The question now is why are they still underground? We know there is a market out there for rap. The late Francis Magalona created that. Andrew E. and Michael V. capitalized on that. Was it a fad for us Pinoys? Is it a genre we can truly embrace?

For us to answer this question, we need to go back to the roots of rap. Understanding its beginning will allow us to understand the very essence of the genre and how it fits to our culture.

First, let us define the terms. There are three basic assumptions:
  1. Rap is talking in rhyme to the rhythm of a beat
  2. Hip-hop, on the other hand, is a culture. It is a way of life who identify, love, and cherish rap, break dancing, DJing, and graffiti
  3. Rap is a musical genre born from hip-hop[i]

Monday, January 14, 2013

Claro Claridad: Jumped into Ice Covered Lake to Save 2 Kids

Okay, listen to this.

What if like a god tell you 'Ey, I'll give you a chance to be a hero. Not like a Jose Rizal hero, okay? Just a hero like... two to three families will forever feel happy that you were once alive.'

Aight. Not bad, right? So, the next question is... what do you have to do to earn the respect and affection of two to three families?

So, this god will answer, 'You need to jump into a lake covered with ice to save two kids that will run away with their family after being saved and not even thank you.'

Here's what I'll say... put my d!ck in your ear and fu$% whatever you hear you amoeba product stinking piece of $h!t. Why? Why the f$%k will I do that? Tell me... why... would I ever offer my life to someone who don't even have the fu$%in' balls to man up to their d@mn stupidity?

Thursday, January 10, 2013

Knife Edge Trilogy: Be Stupid for a Split Second and You Die

Despite our reputation for having rich natural resources as evidenced by the continuous attempt of different countries to invade us for the sole purpose of scraping our country off our natural resources like a bear let off in the middle of a bamboo field after 2 years of hibernation, we still rarely get mentioned when they make lists of best places to visit if you want to go nature tripping.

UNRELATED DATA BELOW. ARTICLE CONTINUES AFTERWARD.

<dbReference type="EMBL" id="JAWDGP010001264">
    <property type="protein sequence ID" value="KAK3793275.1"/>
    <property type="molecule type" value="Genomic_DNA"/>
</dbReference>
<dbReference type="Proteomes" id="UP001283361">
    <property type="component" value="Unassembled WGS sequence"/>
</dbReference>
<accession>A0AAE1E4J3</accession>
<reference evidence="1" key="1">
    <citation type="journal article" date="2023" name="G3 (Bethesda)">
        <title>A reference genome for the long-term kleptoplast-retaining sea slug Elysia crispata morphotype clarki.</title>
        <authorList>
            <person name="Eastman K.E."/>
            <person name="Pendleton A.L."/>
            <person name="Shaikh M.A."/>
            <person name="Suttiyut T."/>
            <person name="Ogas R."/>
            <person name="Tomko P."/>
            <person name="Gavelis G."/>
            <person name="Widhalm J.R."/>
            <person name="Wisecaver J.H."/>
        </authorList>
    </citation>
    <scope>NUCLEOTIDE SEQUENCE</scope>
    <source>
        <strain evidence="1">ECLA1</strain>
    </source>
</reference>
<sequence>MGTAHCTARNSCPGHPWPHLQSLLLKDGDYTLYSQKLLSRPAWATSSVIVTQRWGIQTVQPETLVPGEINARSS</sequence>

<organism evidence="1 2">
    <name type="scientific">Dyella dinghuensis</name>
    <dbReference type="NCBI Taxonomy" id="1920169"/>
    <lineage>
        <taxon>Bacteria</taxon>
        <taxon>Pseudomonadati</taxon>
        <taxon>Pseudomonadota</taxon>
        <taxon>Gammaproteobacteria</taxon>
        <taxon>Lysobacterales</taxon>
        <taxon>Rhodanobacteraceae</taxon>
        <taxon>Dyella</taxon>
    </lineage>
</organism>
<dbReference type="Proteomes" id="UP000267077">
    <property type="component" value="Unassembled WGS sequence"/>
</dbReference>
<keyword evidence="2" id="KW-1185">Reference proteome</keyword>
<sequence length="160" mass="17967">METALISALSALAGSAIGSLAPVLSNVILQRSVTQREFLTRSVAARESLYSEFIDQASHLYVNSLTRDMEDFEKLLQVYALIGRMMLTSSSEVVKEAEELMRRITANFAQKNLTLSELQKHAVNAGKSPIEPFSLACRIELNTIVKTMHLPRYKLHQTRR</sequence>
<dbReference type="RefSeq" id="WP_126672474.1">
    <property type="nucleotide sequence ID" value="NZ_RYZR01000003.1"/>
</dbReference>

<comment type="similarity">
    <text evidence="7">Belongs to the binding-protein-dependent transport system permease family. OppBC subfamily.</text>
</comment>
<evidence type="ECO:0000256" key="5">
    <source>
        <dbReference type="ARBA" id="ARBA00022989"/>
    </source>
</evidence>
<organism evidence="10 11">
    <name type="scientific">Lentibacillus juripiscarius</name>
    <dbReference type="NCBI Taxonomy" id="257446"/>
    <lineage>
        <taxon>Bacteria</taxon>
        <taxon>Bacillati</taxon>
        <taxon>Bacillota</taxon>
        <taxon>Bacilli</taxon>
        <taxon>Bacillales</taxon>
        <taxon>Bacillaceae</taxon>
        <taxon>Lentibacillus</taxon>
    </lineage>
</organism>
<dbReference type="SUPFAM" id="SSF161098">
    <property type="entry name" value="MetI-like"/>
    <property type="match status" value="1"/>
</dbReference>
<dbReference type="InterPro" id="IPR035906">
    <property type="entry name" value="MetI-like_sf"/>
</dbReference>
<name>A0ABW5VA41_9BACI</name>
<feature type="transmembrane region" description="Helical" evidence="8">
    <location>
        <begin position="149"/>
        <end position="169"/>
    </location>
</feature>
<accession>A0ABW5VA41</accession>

The top 10 Most Difficult Mountains to Climb list, for example, doesn't include a single mountain from the Philippines. It may be because we don't have snow here. Most deaths in those mountains is caused by Hypothermia.

In the mountains of the Philippines, mountaineers don't battle hypothermia, they battle leeches, falling rocks the size of Antartica, unpredictable weather that changes its mind more often than we take in oxygen, snakes and other yet to be identified forest animals, ghosts and monsters, and some gaddam cannibalistic ethnic groups.

photos by:

Tuesday, January 1, 2013

Jose "Pepe" Rizal: The Pinoy with Gigantic B@lls

The only photo of Jose Rizal that shows him smiling

It’s gonna sound crazy but Jose Rizal is underrated. He has become a nuisance whose novels subject many students to failure and many sleepless nights. It’s not fair because Rizal is beyond badass. The fuckin’ guy got some balls.

Jose Rizal’s got a huge pair. Gigantic in fact. It’s so big, he has enough for the entire fuckin’ country.

Rizal’s balls have the same size as fuckin’ Mars that got pumped with salt and water that it got packed with so much fat that it would take a lifetime of surgery to get it all out. His balls is so fuckin’ big that he decided to publicly denounce Catholicism, almost singlehandedly challenged the country that was conquering the Philippines with nothing but an effin’ pen and paper and put in sexual undertones in the two novels that managed to find its way to the High School curriculum… and this was the 1800s, women had to wear seven layers of garments believing it would make them pure.